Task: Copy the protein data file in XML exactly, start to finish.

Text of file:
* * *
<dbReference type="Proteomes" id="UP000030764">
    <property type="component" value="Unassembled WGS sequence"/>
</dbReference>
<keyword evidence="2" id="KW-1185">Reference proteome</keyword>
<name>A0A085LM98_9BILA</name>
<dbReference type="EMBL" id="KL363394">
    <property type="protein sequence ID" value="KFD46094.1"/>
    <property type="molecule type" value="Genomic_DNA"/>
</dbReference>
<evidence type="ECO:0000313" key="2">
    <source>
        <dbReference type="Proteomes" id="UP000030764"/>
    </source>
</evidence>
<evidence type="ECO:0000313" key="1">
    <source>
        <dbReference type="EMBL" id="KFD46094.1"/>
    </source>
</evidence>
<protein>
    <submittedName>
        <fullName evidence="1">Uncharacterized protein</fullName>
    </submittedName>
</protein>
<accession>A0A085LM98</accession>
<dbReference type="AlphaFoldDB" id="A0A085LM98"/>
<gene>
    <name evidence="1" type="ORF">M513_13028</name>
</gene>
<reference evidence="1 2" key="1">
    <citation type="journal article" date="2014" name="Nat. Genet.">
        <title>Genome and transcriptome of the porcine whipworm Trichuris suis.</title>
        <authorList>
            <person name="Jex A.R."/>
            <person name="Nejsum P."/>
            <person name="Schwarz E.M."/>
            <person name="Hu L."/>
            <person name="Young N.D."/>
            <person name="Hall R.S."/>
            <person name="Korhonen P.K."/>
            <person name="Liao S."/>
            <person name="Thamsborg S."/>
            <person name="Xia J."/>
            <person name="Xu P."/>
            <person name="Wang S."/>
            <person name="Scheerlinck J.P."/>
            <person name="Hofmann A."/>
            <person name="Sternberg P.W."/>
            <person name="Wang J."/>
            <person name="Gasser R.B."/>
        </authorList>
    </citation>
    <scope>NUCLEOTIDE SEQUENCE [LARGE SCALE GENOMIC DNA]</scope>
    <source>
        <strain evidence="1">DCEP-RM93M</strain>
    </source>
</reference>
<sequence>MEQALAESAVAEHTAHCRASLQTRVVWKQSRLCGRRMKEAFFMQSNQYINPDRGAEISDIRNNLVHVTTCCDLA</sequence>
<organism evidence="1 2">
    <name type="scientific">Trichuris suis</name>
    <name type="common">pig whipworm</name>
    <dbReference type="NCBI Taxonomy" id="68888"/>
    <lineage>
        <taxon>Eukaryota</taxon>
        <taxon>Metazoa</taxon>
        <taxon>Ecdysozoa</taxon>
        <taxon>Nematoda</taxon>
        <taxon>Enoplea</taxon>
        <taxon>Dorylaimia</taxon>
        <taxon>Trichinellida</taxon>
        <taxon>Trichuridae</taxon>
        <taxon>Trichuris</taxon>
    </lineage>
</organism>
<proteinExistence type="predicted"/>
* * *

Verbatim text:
<dbReference type="Proteomes" id="UP000030764">
    <property type="component" value="Unassembled WGS sequence"/>
</dbReference>
<keyword evidence="2" id="KW-1185">Reference proteome</keyword>
<name>A0A085LM98_9BILA</name>
<dbReference type="EMBL" id="KL363394">
    <property type="protein sequence ID" value="KFD46094.1"/>
    <property type="molecule type" value="Genomic_DNA"/>
</dbReference>
<evidence type="ECO:0000313" key="2">
    <source>
        <dbReference type="Proteomes" id="UP000030764"/>
    </source>
</evidence>
<evidence type="ECO:0000313" key="1">
    <source>
        <dbReference type="EMBL" id="KFD46094.1"/>
    </source>
</evidence>
<protein>
    <submittedName>
        <fullName evidence="1">Uncharacterized protein</fullName>
    </submittedName>
</protein>
<accession>A0A085LM98</accession>
<dbReference type="AlphaFoldDB" id="A0A085LM98"/>
<gene>
    <name evidence="1" type="ORF">M513_13028</name>
</gene>
<reference evidence="1 2" key="1">
    <citation type="journal article" date="2014" name="Nat. Genet.">
        <title>Genome and transcriptome of the porcine whipworm Trichuris suis.</title>
        <authorList>
            <person name="Jex A.R."/>
            <person name="Nejsum P."/>
            <person name="Schwarz E.M."/>
            <person name="Hu L."/>
            <person name="Young N.D."/>
            <person name="Hall R.S."/>
            <person name="Korhonen P.K."/>
            <person name="Liao S."/>
            <person name="Thamsborg S."/>
            <person name="Xia J."/>
            <person name="Xu P."/>
            <person name="Wang S."/>
            <person name="Scheerlinck J.P."/>
            <person name="Hofmann A."/>
            <person name="Sternberg P.W."/>
            <person name="Wang J."/>
            <person name="Gasser R.B."/>
        </authorList>
    </citation>
    <scope>NUCLEOTIDE SEQUENCE [LARGE SCALE GENOMIC DNA]</scope>
    <source>
        <strain evidence="1">DCEP-RM93M</strain>
    </source>
</reference>
<sequence>MEQALAESAVAEHTAHCRASLQTRVVWKQSRLCGRRMKEAFFMQSNQYINPDRGAEISDIRNNLVHVTTCCDLA</sequence>
<organism evidence="1 2">
    <name type="scientific">Trichuris suis</name>
    <name type="common">pig whipworm</name>
    <dbReference type="NCBI Taxonomy" id="68888"/>
    <lineage>
        <taxon>Eukaryota</taxon>
        <taxon>Metazoa</taxon>
        <taxon>Ecdysozoa</taxon>
        <taxon>Nematoda</taxon>
        <taxon>Enoplea</taxon>
        <taxon>Dorylaimia</taxon>
        <taxon>Trichinellida</taxon>
        <taxon>Trichuridae</taxon>
        <taxon>Trichuris</taxon>
    </lineage>
</organism>
<proteinExistence type="predicted"/>